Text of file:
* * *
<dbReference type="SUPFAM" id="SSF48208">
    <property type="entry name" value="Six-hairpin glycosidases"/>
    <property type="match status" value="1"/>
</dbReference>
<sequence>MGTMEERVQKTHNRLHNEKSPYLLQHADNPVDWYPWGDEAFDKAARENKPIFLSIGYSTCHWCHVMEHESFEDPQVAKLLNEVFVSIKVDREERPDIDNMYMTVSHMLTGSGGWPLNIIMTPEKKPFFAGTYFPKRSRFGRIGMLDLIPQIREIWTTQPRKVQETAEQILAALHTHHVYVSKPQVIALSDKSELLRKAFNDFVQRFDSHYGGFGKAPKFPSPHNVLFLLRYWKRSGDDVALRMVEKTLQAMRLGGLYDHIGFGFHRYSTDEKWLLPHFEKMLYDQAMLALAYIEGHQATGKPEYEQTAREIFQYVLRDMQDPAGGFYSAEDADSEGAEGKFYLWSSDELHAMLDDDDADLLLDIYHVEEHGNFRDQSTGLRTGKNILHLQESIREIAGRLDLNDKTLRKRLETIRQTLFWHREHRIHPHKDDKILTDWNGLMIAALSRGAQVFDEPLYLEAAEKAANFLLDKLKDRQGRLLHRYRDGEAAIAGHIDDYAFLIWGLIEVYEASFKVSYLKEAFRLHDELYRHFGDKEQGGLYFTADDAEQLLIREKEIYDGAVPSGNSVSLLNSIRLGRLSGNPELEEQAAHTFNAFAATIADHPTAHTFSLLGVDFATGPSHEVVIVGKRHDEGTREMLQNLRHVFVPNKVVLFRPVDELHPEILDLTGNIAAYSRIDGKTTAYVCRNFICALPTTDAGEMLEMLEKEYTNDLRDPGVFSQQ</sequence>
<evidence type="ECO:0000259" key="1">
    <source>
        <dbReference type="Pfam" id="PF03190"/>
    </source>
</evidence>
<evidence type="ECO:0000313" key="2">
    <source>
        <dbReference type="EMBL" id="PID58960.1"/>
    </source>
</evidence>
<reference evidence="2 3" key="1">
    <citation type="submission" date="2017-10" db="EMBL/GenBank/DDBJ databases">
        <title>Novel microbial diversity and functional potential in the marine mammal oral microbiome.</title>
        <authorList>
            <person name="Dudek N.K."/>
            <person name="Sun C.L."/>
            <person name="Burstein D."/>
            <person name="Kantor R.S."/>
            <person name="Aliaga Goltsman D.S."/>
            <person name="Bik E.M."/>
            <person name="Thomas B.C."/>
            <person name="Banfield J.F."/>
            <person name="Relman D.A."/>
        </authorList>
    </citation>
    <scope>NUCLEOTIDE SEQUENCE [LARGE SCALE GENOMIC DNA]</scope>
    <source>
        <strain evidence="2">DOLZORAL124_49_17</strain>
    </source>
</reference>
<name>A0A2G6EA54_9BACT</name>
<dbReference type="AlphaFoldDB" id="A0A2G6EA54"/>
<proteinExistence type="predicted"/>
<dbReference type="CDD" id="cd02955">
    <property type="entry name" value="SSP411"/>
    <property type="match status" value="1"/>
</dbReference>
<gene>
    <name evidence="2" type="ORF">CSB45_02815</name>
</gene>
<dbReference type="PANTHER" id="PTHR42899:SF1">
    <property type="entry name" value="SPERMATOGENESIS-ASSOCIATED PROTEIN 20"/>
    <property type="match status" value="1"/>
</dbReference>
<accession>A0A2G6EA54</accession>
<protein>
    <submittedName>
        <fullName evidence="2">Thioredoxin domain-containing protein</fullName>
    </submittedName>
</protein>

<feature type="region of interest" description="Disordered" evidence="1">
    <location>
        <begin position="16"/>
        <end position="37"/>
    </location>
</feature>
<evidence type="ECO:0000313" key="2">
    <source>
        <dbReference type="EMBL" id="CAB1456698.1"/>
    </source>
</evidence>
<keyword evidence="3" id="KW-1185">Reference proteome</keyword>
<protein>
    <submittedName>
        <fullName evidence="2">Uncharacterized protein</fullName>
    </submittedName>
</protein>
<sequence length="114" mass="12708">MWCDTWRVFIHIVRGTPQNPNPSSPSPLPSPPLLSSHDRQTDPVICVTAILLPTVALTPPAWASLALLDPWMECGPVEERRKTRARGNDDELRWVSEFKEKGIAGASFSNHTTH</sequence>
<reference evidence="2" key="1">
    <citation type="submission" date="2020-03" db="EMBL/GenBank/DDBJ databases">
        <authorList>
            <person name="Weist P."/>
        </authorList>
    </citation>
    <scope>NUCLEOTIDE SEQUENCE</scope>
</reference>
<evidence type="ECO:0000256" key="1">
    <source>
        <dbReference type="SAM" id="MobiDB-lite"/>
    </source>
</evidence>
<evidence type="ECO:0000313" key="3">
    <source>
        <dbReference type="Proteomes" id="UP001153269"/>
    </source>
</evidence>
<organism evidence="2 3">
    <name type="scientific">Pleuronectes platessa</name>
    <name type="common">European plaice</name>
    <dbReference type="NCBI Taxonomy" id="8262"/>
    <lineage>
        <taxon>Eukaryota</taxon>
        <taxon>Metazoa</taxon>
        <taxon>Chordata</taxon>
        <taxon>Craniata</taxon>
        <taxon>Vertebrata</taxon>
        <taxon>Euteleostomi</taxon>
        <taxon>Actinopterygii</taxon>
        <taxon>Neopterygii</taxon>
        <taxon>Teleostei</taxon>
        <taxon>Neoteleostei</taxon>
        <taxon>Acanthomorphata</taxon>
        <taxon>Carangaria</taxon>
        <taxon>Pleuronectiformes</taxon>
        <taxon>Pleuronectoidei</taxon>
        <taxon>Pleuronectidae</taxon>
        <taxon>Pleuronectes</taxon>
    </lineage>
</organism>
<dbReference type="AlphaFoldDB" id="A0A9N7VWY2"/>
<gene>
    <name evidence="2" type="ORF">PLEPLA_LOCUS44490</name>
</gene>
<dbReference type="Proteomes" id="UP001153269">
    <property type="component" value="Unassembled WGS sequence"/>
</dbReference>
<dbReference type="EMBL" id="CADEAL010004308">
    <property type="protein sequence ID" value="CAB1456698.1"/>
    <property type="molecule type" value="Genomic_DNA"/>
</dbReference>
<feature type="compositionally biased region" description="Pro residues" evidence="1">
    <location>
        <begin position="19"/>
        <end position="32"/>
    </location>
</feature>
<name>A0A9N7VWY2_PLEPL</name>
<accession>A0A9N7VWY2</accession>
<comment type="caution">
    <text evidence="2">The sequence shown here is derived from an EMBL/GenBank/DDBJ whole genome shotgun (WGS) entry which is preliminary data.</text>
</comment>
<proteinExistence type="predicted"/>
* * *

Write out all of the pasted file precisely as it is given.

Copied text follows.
<dbReference type="SUPFAM" id="SSF48208">
    <property type="entry name" value="Six-hairpin glycosidases"/>
    <property type="match status" value="1"/>
</dbReference>
<sequence>MGTMEERVQKTHNRLHNEKSPYLLQHADNPVDWYPWGDEAFDKAARENKPIFLSIGYSTCHWCHVMEHESFEDPQVAKLLNEVFVSIKVDREERPDIDNMYMTVSHMLTGSGGWPLNIIMTPEKKPFFAGTYFPKRSRFGRIGMLDLIPQIREIWTTQPRKVQETAEQILAALHTHHVYVSKPQVIALSDKSELLRKAFNDFVQRFDSHYGGFGKAPKFPSPHNVLFLLRYWKRSGDDVALRMVEKTLQAMRLGGLYDHIGFGFHRYSTDEKWLLPHFEKMLYDQAMLALAYIEGHQATGKPEYEQTAREIFQYVLRDMQDPAGGFYSAEDADSEGAEGKFYLWSSDELHAMLDDDDADLLLDIYHVEEHGNFRDQSTGLRTGKNILHLQESIREIAGRLDLNDKTLRKRLETIRQTLFWHREHRIHPHKDDKILTDWNGLMIAALSRGAQVFDEPLYLEAAEKAANFLLDKLKDRQGRLLHRYRDGEAAIAGHIDDYAFLIWGLIEVYEASFKVSYLKEAFRLHDELYRHFGDKEQGGLYFTADDAEQLLIREKEIYDGAVPSGNSVSLLNSIRLGRLSGNPELEEQAAHTFNAFAATIADHPTAHTFSLLGVDFATGPSHEVVIVGKRHDEGTREMLQNLRHVFVPNKVVLFRPVDELHPEILDLTGNIAAYSRIDGKTTAYVCRNFICALPTTDAGEMLEMLEKEYTNDLRDPGVFSQQ</sequence>
<evidence type="ECO:0000259" key="1">
    <source>
        <dbReference type="Pfam" id="PF03190"/>
    </source>
</evidence>
<evidence type="ECO:0000313" key="2">
    <source>
        <dbReference type="EMBL" id="PID58960.1"/>
    </source>
</evidence>
<reference evidence="2 3" key="1">
    <citation type="submission" date="2017-10" db="EMBL/GenBank/DDBJ databases">
        <title>Novel microbial diversity and functional potential in the marine mammal oral microbiome.</title>
        <authorList>
            <person name="Dudek N.K."/>
            <person name="Sun C.L."/>
            <person name="Burstein D."/>
            <person name="Kantor R.S."/>
            <person name="Aliaga Goltsman D.S."/>
            <person name="Bik E.M."/>
            <person name="Thomas B.C."/>
            <person name="Banfield J.F."/>
            <person name="Relman D.A."/>
        </authorList>
    </citation>
    <scope>NUCLEOTIDE SEQUENCE [LARGE SCALE GENOMIC DNA]</scope>
    <source>
        <strain evidence="2">DOLZORAL124_49_17</strain>
    </source>
</reference>
<name>A0A2G6EA54_9BACT</name>
<dbReference type="AlphaFoldDB" id="A0A2G6EA54"/>
<proteinExistence type="predicted"/>
<dbReference type="CDD" id="cd02955">
    <property type="entry name" value="SSP411"/>
    <property type="match status" value="1"/>
</dbReference>
<gene>
    <name evidence="2" type="ORF">CSB45_02815</name>
</gene>
<dbReference type="PANTHER" id="PTHR42899:SF1">
    <property type="entry name" value="SPERMATOGENESIS-ASSOCIATED PROTEIN 20"/>
    <property type="match status" value="1"/>
</dbReference>
<accession>A0A2G6EA54</accession>
<protein>
    <submittedName>
        <fullName evidence="2">Thioredoxin domain-containing protein</fullName>
    </submittedName>
</protein>

<feature type="region of interest" description="Disordered" evidence="1">
    <location>
        <begin position="16"/>
        <end position="37"/>
    </location>
</feature>
<evidence type="ECO:0000313" key="2">
    <source>
        <dbReference type="EMBL" id="CAB1456698.1"/>
    </source>
</evidence>
<keyword evidence="3" id="KW-1185">Reference proteome</keyword>
<protein>
    <submittedName>
        <fullName evidence="2">Uncharacterized protein</fullName>
    </submittedName>
</protein>
<sequence length="114" mass="12708">MWCDTWRVFIHIVRGTPQNPNPSSPSPLPSPPLLSSHDRQTDPVICVTAILLPTVALTPPAWASLALLDPWMECGPVEERRKTRARGNDDELRWVSEFKEKGIAGASFSNHTTH</sequence>
<reference evidence="2" key="1">
    <citation type="submission" date="2020-03" db="EMBL/GenBank/DDBJ databases">
        <authorList>
            <person name="Weist P."/>
        </authorList>
    </citation>
    <scope>NUCLEOTIDE SEQUENCE</scope>
</reference>
<evidence type="ECO:0000256" key="1">
    <source>
        <dbReference type="SAM" id="MobiDB-lite"/>
    </source>
</evidence>
<evidence type="ECO:0000313" key="3">
    <source>
        <dbReference type="Proteomes" id="UP001153269"/>
    </source>
</evidence>
<organism evidence="2 3">
    <name type="scientific">Pleuronectes platessa</name>
    <name type="common">European plaice</name>
    <dbReference type="NCBI Taxonomy" id="8262"/>
    <lineage>
        <taxon>Eukaryota</taxon>
        <taxon>Metazoa</taxon>
        <taxon>Chordata</taxon>
        <taxon>Craniata</taxon>
        <taxon>Vertebrata</taxon>
        <taxon>Euteleostomi</taxon>
        <taxon>Actinopterygii</taxon>
        <taxon>Neopterygii</taxon>
        <taxon>Teleostei</taxon>
        <taxon>Neoteleostei</taxon>
        <taxon>Acanthomorphata</taxon>
        <taxon>Carangaria</taxon>
        <taxon>Pleuronectiformes</taxon>
        <taxon>Pleuronectoidei</taxon>
        <taxon>Pleuronectidae</taxon>
        <taxon>Pleuronectes</taxon>
    </lineage>
</organism>
<dbReference type="AlphaFoldDB" id="A0A9N7VWY2"/>
<gene>
    <name evidence="2" type="ORF">PLEPLA_LOCUS44490</name>
</gene>
<dbReference type="Proteomes" id="UP001153269">
    <property type="component" value="Unassembled WGS sequence"/>
</dbReference>
<dbReference type="EMBL" id="CADEAL010004308">
    <property type="protein sequence ID" value="CAB1456698.1"/>
    <property type="molecule type" value="Genomic_DNA"/>
</dbReference>
<feature type="compositionally biased region" description="Pro residues" evidence="1">
    <location>
        <begin position="19"/>
        <end position="32"/>
    </location>
</feature>
<name>A0A9N7VWY2_PLEPL</name>
<accession>A0A9N7VWY2</accession>
<comment type="caution">
    <text evidence="2">The sequence shown here is derived from an EMBL/GenBank/DDBJ whole genome shotgun (WGS) entry which is preliminary data.</text>
</comment>
<proteinExistence type="predicted"/>